96   fixed (but configurable) number of slots which we can identify by index, and
 97   associate region numbers (labels) with these indices.
 98   For each transaction recording a change to the active set, we record the
 99   change itself (index: -old_label, +new_label), and which index is associated
100   with which label (index: current_label) within a certain sliding window that
101   is moved further over the available indices with each such transaction.
102 
103   Thus, for crash recovery, if the ringbuffer is sufficiently large, we can
104   accurately reconstruct the active set.
105 
106   Sufficiently large depends only on maximum number of active objects, and the
107   size of the sliding window recording "index: current_label" associations within
108   each transaction.
109 
110   This is what we call the "activity log".
111 
112   Currently we need one activity log transaction per single label change, which
113   does not give much benefit over the "dirty chunks of bitmap" approach, other
114   than potentially less seeks.
115 
116   We plan to change the transaction format to support multiple changes per
117   transaction, which then would reduce several (disjoint, "random") updates to
118   the bitmap into one transaction to the activity log ring buffer.
119 */
120 
121 /* this defines an element in a tracked set
122  * .colision is for hash table lookup.
123  * When we process a new IO request, we know its sector, thus can deduce the
124  * region number (label) easily.  To do the label -> object lookup without a
125  * full list walk, we use a simple hash table.
126  *
127  * .list is on one of three lists:
128  *  in_use: currently in use (refcnt > 0, lc_number != LC_FREE)
129  *     lru: unused but ready to be reused or recycled
130  *          (lc_refcnt == 0, lc_number != LC_FREE),
131  *    free: unused but ready to be recycled
132  *          (lc_refcnt == 0, lc_number == LC_FREE),
133  *
134  * an element is said to be "in the active set",
135  * if either on "in_use" or "lru", i.e. lc_number != LC_FREE.
136  *
137  * DRBD currently (May 2009) only uses 61 elements on the resync lru_cache
138  * (total memory usage 2 pages), and up to 3833 elements on the act_log
139  * lru_cache, totalling ~215 kB for 64bit architecture, ~53 pages.
140  *
141  * We usually do not actually free these objects again, but only "recycle"
142  * them, as the change "index: -old_label, +LC_FREE" would need a transaction
143  * as well.  Which also means that using a kmem_cache to allocate the objects
144  * from wastes some resources.
145  * But it avoids high order page allocations in kmalloc.
146  */
147 struct lc_element {
148         struct hlist_node colision;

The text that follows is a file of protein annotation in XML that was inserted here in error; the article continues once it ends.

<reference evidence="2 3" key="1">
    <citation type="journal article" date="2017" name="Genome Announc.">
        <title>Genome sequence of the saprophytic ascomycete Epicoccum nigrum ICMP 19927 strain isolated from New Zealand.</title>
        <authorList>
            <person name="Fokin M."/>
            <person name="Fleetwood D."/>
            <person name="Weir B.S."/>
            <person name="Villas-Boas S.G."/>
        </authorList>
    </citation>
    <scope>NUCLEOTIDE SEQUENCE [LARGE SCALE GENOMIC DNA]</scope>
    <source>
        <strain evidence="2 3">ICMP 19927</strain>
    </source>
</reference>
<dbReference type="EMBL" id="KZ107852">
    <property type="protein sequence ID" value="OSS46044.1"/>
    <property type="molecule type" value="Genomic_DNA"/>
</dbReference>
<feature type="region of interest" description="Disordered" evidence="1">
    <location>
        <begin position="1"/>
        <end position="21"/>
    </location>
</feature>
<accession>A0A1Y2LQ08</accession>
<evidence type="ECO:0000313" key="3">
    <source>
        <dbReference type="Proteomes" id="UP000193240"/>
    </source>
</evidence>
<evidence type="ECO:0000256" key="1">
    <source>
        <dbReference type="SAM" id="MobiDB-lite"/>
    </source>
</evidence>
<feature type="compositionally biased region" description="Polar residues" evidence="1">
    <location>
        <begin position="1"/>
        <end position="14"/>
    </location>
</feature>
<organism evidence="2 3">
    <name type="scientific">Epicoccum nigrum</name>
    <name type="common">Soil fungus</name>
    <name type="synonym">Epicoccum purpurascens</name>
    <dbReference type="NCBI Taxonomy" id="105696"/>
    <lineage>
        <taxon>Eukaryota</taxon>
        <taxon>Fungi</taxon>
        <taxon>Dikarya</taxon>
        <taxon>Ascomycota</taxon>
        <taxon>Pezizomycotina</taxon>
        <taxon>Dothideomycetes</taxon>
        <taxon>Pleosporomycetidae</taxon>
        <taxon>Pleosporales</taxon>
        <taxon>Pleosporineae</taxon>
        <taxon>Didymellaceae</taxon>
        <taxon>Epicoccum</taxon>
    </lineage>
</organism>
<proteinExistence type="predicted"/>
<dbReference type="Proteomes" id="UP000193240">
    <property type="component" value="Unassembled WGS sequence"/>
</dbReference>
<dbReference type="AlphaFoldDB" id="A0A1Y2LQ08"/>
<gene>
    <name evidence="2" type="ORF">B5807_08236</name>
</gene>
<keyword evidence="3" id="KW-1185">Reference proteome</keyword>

149         struct list_head list;           /* LRU list or free list */
150         unsigned refcnt;
151         /* back "pointer" into lc_cache->element[index],
152          * for paranoia, and for "lc_element_to_index" */
153         unsigned lc_index;
154         /* if we want to track a larger set of objects,
155          * it needs to become arch independend u64 */
156         unsigned lc_number;
157         /* special label when on free list */
158 #define LC_FREE (~0U)
159 
160         /* for pending changes */
161         unsigned lc_new_number;
162 };
163 
164 struct lru_cache {
165         /* the least recently used item is kept at lru->prev */
166         struct list_head lru;
167         struct list_head free;
168         struct list_head in_use;
169         struct list_head to_be_changed;
170 
171         /* the pre-created kmem cache to allocate the objects from */
172         struct kmem_cache *lc_cache;
173 
174         /* size of tracked objects, used to memset(,0,) them in lc_reset */
175         size_t element_size;
176         /* offset of struct lc_element member in the tracked object */
177         size_t element_off;
178 
179         /* number of elements (indices) */
180         unsigned int nr_elements;
181         /* Arbitrary limit on maximum tracked objects. Practical limit is much
182          * lower due to allocation failures, probably. For typical use cases,
183          * nr_elements should be a few thousand at most.
184          * This also limits the maximum value of lc_element.lc_index, allowing the
185          * 8 high bits of .lc_index to be overloaded with flags in the future. */
186 #define LC_MAX_ACTIVE   (1<<24)
187 
188         /* allow to accumulate a few (index:label) changes,
189          * but no more than max_pending_changes */
190         unsigned int max_pending_changes;
191         /* number of elements currently on to_be_changed list */
192         unsigned int pending_changes;